Ever wondered how your daily bread gets to your table?
I doubt it first saw light from some huge air-conditioned factory equipped with rows of perpetually humming conveyors and flailing robotic arms moving the emerging bread from one process to another. Until they are packaged and delivered to your favorite retailer.
Most likely, it originated from some small and cramped “sweat-shop” in many locales in the city and outlying towns, manned by a team of serious and sweaty workers. Literally, a sweat-shop because baking bread and cookies requires a lot of heat from preparation, to actual baking, and ultimately to retailing. Everybody wants his bread hot, if not warm when consuming it.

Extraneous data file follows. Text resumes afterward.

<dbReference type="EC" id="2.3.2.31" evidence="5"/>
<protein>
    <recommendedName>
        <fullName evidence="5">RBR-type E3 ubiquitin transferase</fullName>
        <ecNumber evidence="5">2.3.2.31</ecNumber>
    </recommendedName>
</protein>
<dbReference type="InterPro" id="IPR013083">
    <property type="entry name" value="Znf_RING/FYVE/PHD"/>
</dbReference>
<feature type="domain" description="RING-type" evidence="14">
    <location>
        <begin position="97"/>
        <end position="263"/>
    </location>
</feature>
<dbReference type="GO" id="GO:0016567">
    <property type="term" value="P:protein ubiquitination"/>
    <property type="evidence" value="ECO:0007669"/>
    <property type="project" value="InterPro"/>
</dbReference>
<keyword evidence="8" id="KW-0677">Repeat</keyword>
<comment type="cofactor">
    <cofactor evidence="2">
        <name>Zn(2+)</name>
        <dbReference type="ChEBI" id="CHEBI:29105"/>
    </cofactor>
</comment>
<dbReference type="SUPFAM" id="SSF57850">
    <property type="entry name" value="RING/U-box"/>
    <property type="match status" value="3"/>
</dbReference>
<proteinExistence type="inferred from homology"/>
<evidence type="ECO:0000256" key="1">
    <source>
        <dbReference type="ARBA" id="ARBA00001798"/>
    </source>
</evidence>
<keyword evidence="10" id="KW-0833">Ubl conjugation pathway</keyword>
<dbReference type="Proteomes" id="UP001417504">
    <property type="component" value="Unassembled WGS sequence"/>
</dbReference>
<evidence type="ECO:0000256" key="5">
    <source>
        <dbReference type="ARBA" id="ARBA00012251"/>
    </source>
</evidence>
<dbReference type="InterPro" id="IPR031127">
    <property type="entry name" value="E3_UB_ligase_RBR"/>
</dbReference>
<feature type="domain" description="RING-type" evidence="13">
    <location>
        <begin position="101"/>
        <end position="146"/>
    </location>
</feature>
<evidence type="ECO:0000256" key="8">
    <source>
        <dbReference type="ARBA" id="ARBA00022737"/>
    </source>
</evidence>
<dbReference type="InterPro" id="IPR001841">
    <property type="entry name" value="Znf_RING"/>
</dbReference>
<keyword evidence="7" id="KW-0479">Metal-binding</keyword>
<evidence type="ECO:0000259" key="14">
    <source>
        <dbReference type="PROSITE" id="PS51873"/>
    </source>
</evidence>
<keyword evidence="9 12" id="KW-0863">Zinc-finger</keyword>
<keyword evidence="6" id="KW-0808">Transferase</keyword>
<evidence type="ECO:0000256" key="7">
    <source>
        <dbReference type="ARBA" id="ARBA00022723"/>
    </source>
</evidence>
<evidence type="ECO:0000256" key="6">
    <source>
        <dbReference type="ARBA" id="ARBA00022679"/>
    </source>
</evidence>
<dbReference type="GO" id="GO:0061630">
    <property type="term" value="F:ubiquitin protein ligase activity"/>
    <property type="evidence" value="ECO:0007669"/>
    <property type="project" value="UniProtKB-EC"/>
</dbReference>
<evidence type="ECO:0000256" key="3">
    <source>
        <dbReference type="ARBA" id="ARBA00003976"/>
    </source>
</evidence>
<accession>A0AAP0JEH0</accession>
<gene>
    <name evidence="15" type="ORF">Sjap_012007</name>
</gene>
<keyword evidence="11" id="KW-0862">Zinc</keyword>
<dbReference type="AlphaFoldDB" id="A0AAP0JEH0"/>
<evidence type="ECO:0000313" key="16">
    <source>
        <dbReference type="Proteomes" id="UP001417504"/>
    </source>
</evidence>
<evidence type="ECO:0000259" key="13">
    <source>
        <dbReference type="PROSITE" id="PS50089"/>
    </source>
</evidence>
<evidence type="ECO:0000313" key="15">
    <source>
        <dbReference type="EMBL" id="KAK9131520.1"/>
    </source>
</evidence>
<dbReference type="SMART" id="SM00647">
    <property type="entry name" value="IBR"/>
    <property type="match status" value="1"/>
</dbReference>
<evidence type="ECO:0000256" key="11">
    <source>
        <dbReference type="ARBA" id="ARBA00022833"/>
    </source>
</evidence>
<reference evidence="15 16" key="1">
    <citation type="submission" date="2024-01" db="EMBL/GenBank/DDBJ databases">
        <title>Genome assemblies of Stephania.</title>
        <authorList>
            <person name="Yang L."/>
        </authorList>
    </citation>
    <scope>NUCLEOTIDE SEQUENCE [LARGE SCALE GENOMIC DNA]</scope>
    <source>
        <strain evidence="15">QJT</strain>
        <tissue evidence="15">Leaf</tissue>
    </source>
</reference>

So workplaces are kept at least above normal temperature, most especially during the preparation – for the yeast to grow and expand the dough.
So your bread probably comes from a workplace quite similar to this. Pans and pans of bread manhandled by sweaty bakers and toasted by cagey horneros.
So in quiet recognition for those who labored with sweaty faces and furrowed brows to provide you with your daily bread, sweat a bit when taking a bite off your favorite pan de sal or pancho. Or belguim, or elorde.
…and pray to deliver you from having to eat day-old bread.